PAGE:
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Many World Splits

Everett's many worlds hypothesis [#!Everett:57!#] essentially states: whenever our universe's quantum mechanics based on Schrödinger's equation allows for alternative ``collapses of the wave function,'' all are made and the world splits into separate universes. The previous paper [#!Schmidhuber:97brauer!#] already pointed out that from our algorithmic point of view there are no real splits -- there are just a bunch of different algorithms which yield identical results for some time, until they start computing different outputs corresponding to different possible observations in different universes. According to $P^G,P^E,\mu^E,\mu^M$, S, however, most of these alternative continuations are much less likely than others.

In particular, the outcomes of experiments involving entangled states, such as the observations of spins of initially close but soon distant particles with correlated spins, are currently widely assumed to be random. Given S, however, whenever there are several possible continuations of our universe corresponding to different wave function collapses, and all are compatible with whatever it is we call our consciousness, we are more likely to end up in one computable by a short and fast algorithm. A re-examination of split experiment data might reveil unexpected, nonobvious, nonlocal algorithmic regularity due to a PRG.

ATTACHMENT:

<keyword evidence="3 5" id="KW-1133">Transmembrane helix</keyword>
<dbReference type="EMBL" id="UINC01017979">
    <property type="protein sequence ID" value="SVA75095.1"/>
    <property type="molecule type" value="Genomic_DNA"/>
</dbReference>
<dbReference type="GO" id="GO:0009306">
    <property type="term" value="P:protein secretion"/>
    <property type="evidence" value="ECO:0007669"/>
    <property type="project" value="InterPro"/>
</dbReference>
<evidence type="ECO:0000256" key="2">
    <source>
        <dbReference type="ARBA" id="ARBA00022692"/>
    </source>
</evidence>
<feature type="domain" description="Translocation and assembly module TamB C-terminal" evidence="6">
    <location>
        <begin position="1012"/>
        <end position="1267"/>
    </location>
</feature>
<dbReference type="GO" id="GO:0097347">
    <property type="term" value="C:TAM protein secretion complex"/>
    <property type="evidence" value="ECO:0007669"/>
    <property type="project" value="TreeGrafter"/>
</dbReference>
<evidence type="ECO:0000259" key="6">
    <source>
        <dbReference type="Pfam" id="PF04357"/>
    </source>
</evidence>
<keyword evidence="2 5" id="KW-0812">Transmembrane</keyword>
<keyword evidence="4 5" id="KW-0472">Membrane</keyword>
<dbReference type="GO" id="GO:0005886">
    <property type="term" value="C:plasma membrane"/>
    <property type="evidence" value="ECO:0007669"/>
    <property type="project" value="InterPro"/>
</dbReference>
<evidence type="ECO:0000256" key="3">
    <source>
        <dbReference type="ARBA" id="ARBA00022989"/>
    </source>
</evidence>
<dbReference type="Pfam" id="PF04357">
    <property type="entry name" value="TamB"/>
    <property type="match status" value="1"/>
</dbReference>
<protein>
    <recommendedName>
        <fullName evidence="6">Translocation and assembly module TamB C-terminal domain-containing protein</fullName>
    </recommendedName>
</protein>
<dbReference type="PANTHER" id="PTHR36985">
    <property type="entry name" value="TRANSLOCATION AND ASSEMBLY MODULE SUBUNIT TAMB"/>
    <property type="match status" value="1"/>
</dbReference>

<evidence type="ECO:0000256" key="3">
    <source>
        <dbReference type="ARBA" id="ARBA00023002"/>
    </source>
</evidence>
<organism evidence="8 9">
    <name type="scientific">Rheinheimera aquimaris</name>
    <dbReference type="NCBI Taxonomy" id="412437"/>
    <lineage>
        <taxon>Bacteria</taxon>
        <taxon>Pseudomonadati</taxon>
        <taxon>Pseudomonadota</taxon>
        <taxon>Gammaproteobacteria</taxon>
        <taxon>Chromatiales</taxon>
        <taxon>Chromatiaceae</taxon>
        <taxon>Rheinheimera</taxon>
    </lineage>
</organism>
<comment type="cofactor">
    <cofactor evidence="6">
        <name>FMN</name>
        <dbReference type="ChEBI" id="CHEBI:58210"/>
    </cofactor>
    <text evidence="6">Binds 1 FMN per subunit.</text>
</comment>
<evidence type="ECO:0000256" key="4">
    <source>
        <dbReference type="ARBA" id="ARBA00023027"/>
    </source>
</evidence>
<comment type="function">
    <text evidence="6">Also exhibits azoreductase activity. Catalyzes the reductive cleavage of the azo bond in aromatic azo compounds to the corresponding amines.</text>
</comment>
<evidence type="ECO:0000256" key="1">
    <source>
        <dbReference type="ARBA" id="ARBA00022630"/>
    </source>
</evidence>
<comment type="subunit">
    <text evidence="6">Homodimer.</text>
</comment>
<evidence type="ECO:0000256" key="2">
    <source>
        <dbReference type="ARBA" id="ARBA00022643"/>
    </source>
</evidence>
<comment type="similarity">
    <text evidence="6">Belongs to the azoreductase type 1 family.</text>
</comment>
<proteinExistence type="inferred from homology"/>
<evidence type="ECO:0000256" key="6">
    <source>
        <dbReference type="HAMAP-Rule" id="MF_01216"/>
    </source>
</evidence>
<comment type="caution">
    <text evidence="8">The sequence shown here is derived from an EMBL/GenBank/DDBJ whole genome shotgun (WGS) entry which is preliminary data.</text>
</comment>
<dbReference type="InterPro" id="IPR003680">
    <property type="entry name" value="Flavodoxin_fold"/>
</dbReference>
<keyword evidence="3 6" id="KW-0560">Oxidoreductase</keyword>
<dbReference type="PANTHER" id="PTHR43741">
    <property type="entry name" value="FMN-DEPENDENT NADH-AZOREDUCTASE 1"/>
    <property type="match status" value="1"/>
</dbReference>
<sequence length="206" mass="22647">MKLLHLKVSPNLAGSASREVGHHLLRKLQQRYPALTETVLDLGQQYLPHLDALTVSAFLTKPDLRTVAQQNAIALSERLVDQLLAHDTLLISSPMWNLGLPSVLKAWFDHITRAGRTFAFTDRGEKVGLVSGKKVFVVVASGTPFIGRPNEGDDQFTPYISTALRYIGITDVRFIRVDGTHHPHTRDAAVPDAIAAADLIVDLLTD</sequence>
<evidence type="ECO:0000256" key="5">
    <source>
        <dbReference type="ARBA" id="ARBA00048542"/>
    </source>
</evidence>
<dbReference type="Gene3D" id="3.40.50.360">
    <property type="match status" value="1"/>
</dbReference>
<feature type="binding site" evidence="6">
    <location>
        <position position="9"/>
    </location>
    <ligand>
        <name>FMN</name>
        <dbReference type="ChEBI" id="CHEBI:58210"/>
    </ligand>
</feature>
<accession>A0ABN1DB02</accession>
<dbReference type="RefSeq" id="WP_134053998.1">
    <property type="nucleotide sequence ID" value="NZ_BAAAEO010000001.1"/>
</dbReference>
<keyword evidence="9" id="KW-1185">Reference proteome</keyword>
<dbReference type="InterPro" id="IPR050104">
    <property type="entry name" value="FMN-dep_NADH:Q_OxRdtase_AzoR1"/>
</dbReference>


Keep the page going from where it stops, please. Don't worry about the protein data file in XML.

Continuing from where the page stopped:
This prediction runs against current mainstream trends in physics, with the possible exception of hidden variable theory, e.g., [#!Bell:66!#,#!Bohm:93!#,#!Hooft:99!#].


next up previous contents
Next: Expected Duration of the Up: S-Based Predictions Previous: Beta Decay
Juergen Schmidhuber
2001-01-09


Related links: In the beginning was the code! - Zuse's thesis - Life, the universe, and everything - Generalized Algorithmic Information - Speed Prior - The New AI